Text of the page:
Neuroscientists working on the psychology and physiological of crying have a clear message to communicate: crying is good for you! There’s even evidence that crying can reduce your risk of heart disease (along with other stress-related illnesses). And although many people are embarrassed to cry and tend to associate frequent or intense crying with some kind of underlying weakness, in truth it means just the opposite—that you’re mentally tough.


    Our tendency is to see people who cry as being emotionally weak. Rarely is crying during movies interpreted as being mentally tough, but if we can set our negative stereotypes aside, we can see how emotional outpourings like crying can help us socially to connect to others by helping them see how well we relate to their emotions.


    Crying during movies means you possess the ability to relate to the emotional state that another person is experiencing based on their situation and facial expressions. Although you know that this pain belongs to someone else, for example an actor in a movie, you know what it feels like to hurt, grieve, yearn, or rejoice and you can relate to a fellow human being who is showing the same emotion.


    Empaths have to be mentally tough because emotional outpourings can drain physical energy. Connection like this to fellow people on the planet is an important social skill that is often overlooked or undervalued. The ability to relate in important ways will help you be successful with your education, career, and romantic partnerships.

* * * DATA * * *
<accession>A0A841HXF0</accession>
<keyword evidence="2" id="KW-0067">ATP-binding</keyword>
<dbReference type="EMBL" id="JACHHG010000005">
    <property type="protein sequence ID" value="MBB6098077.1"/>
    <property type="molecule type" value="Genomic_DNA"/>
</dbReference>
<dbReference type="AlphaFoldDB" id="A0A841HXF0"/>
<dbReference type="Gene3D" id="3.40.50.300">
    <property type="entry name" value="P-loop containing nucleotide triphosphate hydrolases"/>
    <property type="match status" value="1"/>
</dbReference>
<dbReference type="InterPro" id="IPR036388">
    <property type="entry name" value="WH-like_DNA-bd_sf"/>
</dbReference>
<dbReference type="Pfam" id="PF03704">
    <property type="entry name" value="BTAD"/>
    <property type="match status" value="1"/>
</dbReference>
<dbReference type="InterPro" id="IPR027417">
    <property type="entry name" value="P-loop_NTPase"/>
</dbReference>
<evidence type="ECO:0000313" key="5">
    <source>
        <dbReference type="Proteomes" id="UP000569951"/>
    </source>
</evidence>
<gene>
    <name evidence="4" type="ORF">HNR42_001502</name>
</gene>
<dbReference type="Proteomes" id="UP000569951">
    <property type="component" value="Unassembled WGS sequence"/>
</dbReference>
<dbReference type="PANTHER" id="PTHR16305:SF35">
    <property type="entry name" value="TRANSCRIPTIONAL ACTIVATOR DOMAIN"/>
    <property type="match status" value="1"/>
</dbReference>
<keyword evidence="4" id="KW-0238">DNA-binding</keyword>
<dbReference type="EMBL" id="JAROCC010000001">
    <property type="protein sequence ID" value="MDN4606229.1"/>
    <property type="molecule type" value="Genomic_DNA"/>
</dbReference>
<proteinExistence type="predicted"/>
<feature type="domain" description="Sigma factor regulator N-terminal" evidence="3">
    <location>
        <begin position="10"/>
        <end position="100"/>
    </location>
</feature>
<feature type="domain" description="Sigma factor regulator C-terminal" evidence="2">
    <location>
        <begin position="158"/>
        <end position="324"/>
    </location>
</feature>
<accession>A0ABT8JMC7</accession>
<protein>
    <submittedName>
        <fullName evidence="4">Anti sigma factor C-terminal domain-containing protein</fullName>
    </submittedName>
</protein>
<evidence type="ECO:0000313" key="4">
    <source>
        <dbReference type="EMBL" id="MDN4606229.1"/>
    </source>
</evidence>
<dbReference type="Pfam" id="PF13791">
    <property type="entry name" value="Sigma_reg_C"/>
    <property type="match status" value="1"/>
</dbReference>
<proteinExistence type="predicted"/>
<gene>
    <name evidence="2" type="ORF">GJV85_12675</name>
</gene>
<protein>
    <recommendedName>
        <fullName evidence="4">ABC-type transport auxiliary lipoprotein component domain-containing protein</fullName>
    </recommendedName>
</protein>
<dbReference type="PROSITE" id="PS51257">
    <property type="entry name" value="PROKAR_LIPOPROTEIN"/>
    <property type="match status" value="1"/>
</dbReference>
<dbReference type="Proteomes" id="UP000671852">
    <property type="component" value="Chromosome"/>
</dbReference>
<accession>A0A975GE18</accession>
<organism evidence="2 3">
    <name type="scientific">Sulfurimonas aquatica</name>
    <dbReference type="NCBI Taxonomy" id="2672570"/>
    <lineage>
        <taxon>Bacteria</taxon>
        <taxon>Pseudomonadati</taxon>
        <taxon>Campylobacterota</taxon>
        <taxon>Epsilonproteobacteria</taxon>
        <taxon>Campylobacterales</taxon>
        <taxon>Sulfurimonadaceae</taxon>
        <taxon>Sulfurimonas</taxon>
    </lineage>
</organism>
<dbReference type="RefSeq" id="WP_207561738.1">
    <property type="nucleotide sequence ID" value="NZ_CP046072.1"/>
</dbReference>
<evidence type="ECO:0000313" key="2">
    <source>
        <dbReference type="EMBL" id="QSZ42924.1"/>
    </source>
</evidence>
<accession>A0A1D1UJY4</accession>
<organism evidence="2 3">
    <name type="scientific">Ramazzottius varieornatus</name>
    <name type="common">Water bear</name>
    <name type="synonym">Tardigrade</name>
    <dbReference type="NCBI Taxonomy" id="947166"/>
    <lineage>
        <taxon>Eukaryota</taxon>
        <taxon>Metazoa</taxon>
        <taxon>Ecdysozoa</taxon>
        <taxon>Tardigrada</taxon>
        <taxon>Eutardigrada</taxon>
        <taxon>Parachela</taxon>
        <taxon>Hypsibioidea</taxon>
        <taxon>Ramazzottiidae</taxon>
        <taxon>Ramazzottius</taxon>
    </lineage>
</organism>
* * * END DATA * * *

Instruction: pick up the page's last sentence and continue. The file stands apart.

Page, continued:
Researchers studying crying during movies found that several personality traits were found to be associated with crying and sadness. These include empathy, extroversion, femininity, self-esteem, and prior levels of stress. Women who were observed to be crying during a movie were more likely to report being sad to the researchers after the movie, as compared to men who were observed to cry but who reported no emotional connection to the film.


    Mentally tough people are thought of as being able to take the leadership role in social interactions, which seems to conflict with the image of someone who cries at movies. However, being extroverted was one of the surprising personality trait results of the above experiment. The researchers found that these personality traits were associated with crying during movies along with ego strength or levels of self-esteem, which is the mental toughness in knowing oneself to be worthy of respect.


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